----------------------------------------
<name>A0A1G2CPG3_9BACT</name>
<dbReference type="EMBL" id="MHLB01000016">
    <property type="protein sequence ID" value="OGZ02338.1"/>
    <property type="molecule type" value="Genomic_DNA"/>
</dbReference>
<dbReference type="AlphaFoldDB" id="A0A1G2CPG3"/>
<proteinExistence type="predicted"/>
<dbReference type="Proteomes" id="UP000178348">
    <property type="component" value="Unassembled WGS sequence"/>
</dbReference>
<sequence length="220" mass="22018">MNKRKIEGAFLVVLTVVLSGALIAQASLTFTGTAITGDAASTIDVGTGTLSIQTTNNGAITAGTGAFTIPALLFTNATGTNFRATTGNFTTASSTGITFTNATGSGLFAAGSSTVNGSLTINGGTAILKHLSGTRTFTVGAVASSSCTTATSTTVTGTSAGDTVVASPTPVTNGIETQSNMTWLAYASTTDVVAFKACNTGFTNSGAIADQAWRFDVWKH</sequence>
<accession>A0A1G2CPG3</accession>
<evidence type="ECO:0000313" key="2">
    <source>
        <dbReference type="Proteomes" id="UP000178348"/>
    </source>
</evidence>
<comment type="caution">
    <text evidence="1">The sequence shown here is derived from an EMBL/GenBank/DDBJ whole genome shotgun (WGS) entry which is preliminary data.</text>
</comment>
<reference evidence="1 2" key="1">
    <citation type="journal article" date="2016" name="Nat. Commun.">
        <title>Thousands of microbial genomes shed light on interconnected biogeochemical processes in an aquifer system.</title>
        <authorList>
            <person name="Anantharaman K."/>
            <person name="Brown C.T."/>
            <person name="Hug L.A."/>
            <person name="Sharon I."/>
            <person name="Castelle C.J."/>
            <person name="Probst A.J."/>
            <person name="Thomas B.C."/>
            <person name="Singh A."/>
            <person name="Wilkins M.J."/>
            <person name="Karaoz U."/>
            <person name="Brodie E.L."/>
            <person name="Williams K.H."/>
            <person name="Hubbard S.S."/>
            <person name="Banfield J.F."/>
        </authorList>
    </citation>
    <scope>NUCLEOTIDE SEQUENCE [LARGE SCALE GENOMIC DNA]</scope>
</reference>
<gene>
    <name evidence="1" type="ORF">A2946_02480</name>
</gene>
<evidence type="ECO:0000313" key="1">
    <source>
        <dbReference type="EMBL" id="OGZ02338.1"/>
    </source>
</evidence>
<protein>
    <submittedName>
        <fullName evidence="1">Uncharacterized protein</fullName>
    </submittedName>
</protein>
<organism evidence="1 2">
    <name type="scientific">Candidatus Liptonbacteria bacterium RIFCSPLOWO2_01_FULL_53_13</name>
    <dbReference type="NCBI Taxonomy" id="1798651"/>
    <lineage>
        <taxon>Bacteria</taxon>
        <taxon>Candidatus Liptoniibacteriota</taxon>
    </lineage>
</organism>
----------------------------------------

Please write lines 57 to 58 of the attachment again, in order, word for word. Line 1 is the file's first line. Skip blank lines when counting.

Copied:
    <name type="scientific">Candidatus Liptonbacteria bacterium RIFCSPLOWO2_01_FULL_53_13</name>
    <dbReference type="NCBI Taxonomy" id="1798651"/>